Chad Goldberg, a hockey player at Tufts University, was headed to Israel in 2013 for the Maccabiah Games, known as the “Jewish Olympics.” The event, held in the year after the Summer Olympic Games, brings together the best Jewish athletes from around the world.
His twin sister, Chelsey Goldberg, a hockey player at Northeastern, wanted to compete in Israel too. Her request to play on the U.S. men’s team alongside her brother was rejected. There was no other path for her because women’s hockey was not part of the competition.
She decided to do something about that.
Nine years later, Goldberg is in Israel for the upcoming 21st Maccabiah as a player on the inaugural U.S. women’s ice hockey squad—a team she helped put together.
“It lit a fire within me to make this happen on the women’s side,” says Goldberg, a 5-foot-6-inch forward who has played professionally since her Northeastern career ended in 2015. “I didn’t know how long it would take. I didn’t know what it would entail. But I was determined to get women’s hockey over to Israel.”
Goldberg began her mission by contacting Devra Schorr, co-chair of ice hockey for Maccabi USA, which is committed to building Jewish pride through sports. Schorr had helped restore men’s ice hockey as an event at the Maccabiah Games in 2013. She began searching for potential sponsors and players while building support from the Maccabi World Union, which oversees the Maccabiah Games. The 2017 event brought 10,000 Jewish athletes from 80 countries to Israel, making it the world’s third-largest sporting event (after the Summer Olympics and Pan American Games).
“Chelsey kept saying, ‘Why can’t I play?’ We had those discussions multiple times,” says Schorr, whose daughter played ice hockey at Boston University. “I told her, ‘I’m working on it, and as soon as I get the go-ahead, you’re going to be the first one I call.’ And she was the first one I called.”
The U.S. team of 22 players and two coaches met for the first time on the July 4 weekend in Philadelphia. After practicing four times over two days, they flew to Israel with plans to practice over the next week while touring the country’s historical sites as part of the Israel Connect program sponsored by Maccabi USA.
“When you become an athlete for Maccabi USA, you are not just there for the sport,” Schorr says. “You are there for the entire experience.”
They’ll be competing in a three-team tournament against Canada and Israel at the Maccabiah Games, which run July 12-26.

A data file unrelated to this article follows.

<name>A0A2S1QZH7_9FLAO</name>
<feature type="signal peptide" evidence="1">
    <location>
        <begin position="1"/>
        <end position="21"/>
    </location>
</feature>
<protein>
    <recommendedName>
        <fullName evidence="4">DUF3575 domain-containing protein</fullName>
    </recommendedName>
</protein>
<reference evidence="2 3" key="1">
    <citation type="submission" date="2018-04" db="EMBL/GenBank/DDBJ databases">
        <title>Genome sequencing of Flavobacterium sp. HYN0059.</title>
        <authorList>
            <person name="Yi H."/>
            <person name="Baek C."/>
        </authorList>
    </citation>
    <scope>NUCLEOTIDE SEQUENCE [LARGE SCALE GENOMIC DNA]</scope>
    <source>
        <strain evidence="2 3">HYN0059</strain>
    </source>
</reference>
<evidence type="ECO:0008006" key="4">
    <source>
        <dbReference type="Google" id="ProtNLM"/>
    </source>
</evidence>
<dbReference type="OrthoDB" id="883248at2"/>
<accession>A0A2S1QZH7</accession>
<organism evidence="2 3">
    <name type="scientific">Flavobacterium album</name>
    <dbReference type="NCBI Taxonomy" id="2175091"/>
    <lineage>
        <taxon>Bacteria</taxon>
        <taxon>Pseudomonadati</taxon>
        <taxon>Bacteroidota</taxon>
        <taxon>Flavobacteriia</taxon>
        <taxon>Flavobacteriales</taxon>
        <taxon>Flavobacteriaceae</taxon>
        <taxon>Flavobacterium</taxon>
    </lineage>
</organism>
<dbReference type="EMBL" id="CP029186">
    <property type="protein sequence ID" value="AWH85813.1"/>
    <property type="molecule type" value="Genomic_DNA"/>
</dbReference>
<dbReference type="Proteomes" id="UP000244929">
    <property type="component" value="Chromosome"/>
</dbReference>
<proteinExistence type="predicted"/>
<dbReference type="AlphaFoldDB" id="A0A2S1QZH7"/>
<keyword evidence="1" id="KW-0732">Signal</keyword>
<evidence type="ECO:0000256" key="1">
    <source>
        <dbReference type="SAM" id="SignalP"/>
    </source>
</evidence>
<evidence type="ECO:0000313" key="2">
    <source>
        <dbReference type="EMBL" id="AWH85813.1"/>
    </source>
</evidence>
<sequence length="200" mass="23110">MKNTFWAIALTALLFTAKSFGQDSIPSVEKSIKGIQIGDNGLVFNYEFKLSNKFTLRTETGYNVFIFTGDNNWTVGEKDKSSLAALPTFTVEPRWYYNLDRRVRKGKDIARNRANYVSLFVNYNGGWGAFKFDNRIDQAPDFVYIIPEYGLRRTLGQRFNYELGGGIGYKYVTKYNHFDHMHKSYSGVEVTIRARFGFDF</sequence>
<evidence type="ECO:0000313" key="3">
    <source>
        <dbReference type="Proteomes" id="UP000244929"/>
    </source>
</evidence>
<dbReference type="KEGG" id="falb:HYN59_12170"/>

“It’s going to be a great experience,” says U.S. head coach Justin Levin, a longtime men’s coach for Drexel University and other programs in the Philadelphia area. “It’s bigger than just the on-ice stuff. We’re going there to compete and don’t get me wrong, when we’re on that ice, we’re looking to be successful. But we understand it’s a big deal and there are bigger things involved.”
Goldberg, who overcame two broken legs during her college years, helped win two Beanpots as a Husky and earned a place on the 2012-13 Hockey East All-Academic Team. She spent three of her Northeastern seasons alongside Kendall Coyne Schofield, who went on to earn the Patty Kazmaier Memorial Award as the top player in women’s college hockey in 2016.
Goldberg’s career has been curtailed by the downfall of women’s professional hockey in North America. She has been competing in showcase events run by the Professional Women’s Hockey Players Association while working full-time in commercial real estate and property management in her hometown of Los Angeles. She’s a double Husky with an undergraduate degree in human services and a master’s in sports leadership.
“I’ve just been training on my own,” says Goldberg, who was inducted into the Southern California Jewish Sports Hall of Fame in 2020. “I’ve been making it work.”
Her first trip to Israel is a culmination for Goldberg athletically, religiously and culturally. “I’ve never been to Israel,” she says. “I’ve always wanted to participate in my Birthright trip, but because I’ve been so involved with hockey at the elite level, I’ve never really had that much time. I was fortunate enough to get sponsored to go—I’m very, very grateful to my sponsors for that.”
Goldberg is fully aware that she is helping to advance the sport.
“I’m passionate about growing the game of women’s hockey,” she says. “I’m very, very excited and proud to represent Team USA at the first games.”
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